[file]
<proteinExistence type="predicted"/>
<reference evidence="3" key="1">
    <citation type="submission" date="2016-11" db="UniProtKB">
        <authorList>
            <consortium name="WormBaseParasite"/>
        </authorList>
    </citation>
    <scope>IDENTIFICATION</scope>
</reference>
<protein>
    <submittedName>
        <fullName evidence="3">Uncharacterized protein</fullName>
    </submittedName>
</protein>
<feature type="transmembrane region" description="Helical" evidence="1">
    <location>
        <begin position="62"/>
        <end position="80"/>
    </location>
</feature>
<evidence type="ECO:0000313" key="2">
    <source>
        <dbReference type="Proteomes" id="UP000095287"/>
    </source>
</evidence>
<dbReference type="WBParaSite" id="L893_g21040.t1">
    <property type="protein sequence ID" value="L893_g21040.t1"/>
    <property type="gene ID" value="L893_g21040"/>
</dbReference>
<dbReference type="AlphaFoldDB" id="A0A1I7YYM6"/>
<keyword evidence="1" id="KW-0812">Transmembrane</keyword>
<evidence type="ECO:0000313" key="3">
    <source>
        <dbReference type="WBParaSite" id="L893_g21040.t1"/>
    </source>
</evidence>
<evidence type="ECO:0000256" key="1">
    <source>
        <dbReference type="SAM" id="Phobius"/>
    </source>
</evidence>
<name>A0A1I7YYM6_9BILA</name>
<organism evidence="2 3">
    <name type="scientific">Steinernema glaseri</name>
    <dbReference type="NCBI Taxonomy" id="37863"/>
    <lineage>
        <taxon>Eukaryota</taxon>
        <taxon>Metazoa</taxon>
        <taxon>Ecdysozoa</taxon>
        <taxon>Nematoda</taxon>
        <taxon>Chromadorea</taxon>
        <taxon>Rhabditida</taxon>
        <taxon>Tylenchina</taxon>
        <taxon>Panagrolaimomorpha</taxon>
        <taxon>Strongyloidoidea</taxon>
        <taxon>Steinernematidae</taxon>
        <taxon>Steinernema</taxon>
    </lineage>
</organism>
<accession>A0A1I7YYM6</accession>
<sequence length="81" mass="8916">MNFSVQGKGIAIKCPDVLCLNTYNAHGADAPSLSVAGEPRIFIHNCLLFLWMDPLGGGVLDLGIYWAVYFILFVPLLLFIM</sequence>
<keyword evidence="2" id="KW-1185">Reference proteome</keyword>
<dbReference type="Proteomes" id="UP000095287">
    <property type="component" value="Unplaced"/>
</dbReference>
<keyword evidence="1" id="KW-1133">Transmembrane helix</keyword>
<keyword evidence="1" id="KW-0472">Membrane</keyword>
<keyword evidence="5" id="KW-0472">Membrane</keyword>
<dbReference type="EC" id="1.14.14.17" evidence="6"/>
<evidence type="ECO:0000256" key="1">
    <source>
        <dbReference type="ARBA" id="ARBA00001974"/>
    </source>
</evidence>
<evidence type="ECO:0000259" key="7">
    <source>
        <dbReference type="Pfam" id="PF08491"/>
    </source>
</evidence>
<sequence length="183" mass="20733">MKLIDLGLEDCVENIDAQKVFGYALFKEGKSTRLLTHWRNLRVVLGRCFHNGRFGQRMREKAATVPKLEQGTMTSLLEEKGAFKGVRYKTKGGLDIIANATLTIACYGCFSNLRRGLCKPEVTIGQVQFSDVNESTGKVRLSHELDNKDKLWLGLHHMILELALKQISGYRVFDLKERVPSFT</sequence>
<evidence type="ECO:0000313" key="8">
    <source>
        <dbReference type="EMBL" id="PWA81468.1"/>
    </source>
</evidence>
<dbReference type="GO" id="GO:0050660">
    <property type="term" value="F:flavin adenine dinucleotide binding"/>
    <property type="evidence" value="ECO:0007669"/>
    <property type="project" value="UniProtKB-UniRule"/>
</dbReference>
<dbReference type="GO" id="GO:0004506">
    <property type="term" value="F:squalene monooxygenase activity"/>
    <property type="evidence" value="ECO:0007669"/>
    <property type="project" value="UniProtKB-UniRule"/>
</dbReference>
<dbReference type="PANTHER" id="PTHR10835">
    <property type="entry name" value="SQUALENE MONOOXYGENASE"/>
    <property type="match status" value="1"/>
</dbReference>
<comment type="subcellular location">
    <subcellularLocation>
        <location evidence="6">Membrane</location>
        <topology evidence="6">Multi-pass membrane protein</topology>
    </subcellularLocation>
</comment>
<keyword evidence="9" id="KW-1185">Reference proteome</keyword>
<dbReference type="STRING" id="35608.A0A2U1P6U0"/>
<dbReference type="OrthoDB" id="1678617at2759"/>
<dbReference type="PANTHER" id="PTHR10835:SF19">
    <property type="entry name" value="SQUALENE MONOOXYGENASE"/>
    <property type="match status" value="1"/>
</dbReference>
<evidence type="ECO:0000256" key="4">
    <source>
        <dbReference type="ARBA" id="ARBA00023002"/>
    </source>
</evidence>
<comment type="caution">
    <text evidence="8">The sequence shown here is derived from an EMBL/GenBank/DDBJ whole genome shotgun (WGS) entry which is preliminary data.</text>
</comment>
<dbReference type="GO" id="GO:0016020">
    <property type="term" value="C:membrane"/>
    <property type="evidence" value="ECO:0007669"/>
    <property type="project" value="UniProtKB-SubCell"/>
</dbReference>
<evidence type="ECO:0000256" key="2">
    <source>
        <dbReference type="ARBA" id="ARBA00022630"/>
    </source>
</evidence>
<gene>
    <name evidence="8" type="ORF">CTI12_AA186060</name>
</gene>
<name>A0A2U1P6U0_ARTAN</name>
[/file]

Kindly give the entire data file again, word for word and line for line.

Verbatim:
<proteinExistence type="predicted"/>
<reference evidence="3" key="1">
    <citation type="submission" date="2016-11" db="UniProtKB">
        <authorList>
            <consortium name="WormBaseParasite"/>
        </authorList>
    </citation>
    <scope>IDENTIFICATION</scope>
</reference>
<protein>
    <submittedName>
        <fullName evidence="3">Uncharacterized protein</fullName>
    </submittedName>
</protein>
<feature type="transmembrane region" description="Helical" evidence="1">
    <location>
        <begin position="62"/>
        <end position="80"/>
    </location>
</feature>
<evidence type="ECO:0000313" key="2">
    <source>
        <dbReference type="Proteomes" id="UP000095287"/>
    </source>
</evidence>
<dbReference type="WBParaSite" id="L893_g21040.t1">
    <property type="protein sequence ID" value="L893_g21040.t1"/>
    <property type="gene ID" value="L893_g21040"/>
</dbReference>
<dbReference type="AlphaFoldDB" id="A0A1I7YYM6"/>
<keyword evidence="1" id="KW-0812">Transmembrane</keyword>
<evidence type="ECO:0000313" key="3">
    <source>
        <dbReference type="WBParaSite" id="L893_g21040.t1"/>
    </source>
</evidence>
<evidence type="ECO:0000256" key="1">
    <source>
        <dbReference type="SAM" id="Phobius"/>
    </source>
</evidence>
<name>A0A1I7YYM6_9BILA</name>
<organism evidence="2 3">
    <name type="scientific">Steinernema glaseri</name>
    <dbReference type="NCBI Taxonomy" id="37863"/>
    <lineage>
        <taxon>Eukaryota</taxon>
        <taxon>Metazoa</taxon>
        <taxon>Ecdysozoa</taxon>
        <taxon>Nematoda</taxon>
        <taxon>Chromadorea</taxon>
        <taxon>Rhabditida</taxon>
        <taxon>Tylenchina</taxon>
        <taxon>Panagrolaimomorpha</taxon>
        <taxon>Strongyloidoidea</taxon>
        <taxon>Steinernematidae</taxon>
        <taxon>Steinernema</taxon>
    </lineage>
</organism>
<accession>A0A1I7YYM6</accession>
<sequence length="81" mass="8916">MNFSVQGKGIAIKCPDVLCLNTYNAHGADAPSLSVAGEPRIFIHNCLLFLWMDPLGGGVLDLGIYWAVYFILFVPLLLFIM</sequence>
<keyword evidence="2" id="KW-1185">Reference proteome</keyword>
<dbReference type="Proteomes" id="UP000095287">
    <property type="component" value="Unplaced"/>
</dbReference>
<keyword evidence="1" id="KW-1133">Transmembrane helix</keyword>
<keyword evidence="1" id="KW-0472">Membrane</keyword>
<keyword evidence="5" id="KW-0472">Membrane</keyword>
<dbReference type="EC" id="1.14.14.17" evidence="6"/>
<evidence type="ECO:0000256" key="1">
    <source>
        <dbReference type="ARBA" id="ARBA00001974"/>
    </source>
</evidence>
<evidence type="ECO:0000259" key="7">
    <source>
        <dbReference type="Pfam" id="PF08491"/>
    </source>
</evidence>
<sequence length="183" mass="20733">MKLIDLGLEDCVENIDAQKVFGYALFKEGKSTRLLTHWRNLRVVLGRCFHNGRFGQRMREKAATVPKLEQGTMTSLLEEKGAFKGVRYKTKGGLDIIANATLTIACYGCFSNLRRGLCKPEVTIGQVQFSDVNESTGKVRLSHELDNKDKLWLGLHHMILELALKQISGYRVFDLKERVPSFT</sequence>
<evidence type="ECO:0000313" key="8">
    <source>
        <dbReference type="EMBL" id="PWA81468.1"/>
    </source>
</evidence>
<dbReference type="GO" id="GO:0050660">
    <property type="term" value="F:flavin adenine dinucleotide binding"/>
    <property type="evidence" value="ECO:0007669"/>
    <property type="project" value="UniProtKB-UniRule"/>
</dbReference>
<dbReference type="GO" id="GO:0004506">
    <property type="term" value="F:squalene monooxygenase activity"/>
    <property type="evidence" value="ECO:0007669"/>
    <property type="project" value="UniProtKB-UniRule"/>
</dbReference>
<dbReference type="PANTHER" id="PTHR10835">
    <property type="entry name" value="SQUALENE MONOOXYGENASE"/>
    <property type="match status" value="1"/>
</dbReference>
<comment type="subcellular location">
    <subcellularLocation>
        <location evidence="6">Membrane</location>
        <topology evidence="6">Multi-pass membrane protein</topology>
    </subcellularLocation>
</comment>
<keyword evidence="9" id="KW-1185">Reference proteome</keyword>
<dbReference type="STRING" id="35608.A0A2U1P6U0"/>
<dbReference type="OrthoDB" id="1678617at2759"/>
<dbReference type="PANTHER" id="PTHR10835:SF19">
    <property type="entry name" value="SQUALENE MONOOXYGENASE"/>
    <property type="match status" value="1"/>
</dbReference>
<evidence type="ECO:0000256" key="4">
    <source>
        <dbReference type="ARBA" id="ARBA00023002"/>
    </source>
</evidence>
<comment type="caution">
    <text evidence="8">The sequence shown here is derived from an EMBL/GenBank/DDBJ whole genome shotgun (WGS) entry which is preliminary data.</text>
</comment>
<dbReference type="GO" id="GO:0016020">
    <property type="term" value="C:membrane"/>
    <property type="evidence" value="ECO:0007669"/>
    <property type="project" value="UniProtKB-SubCell"/>
</dbReference>
<evidence type="ECO:0000256" key="2">
    <source>
        <dbReference type="ARBA" id="ARBA00022630"/>
    </source>
</evidence>
<gene>
    <name evidence="8" type="ORF">CTI12_AA186060</name>
</gene>
<name>A0A2U1P6U0_ARTAN</name>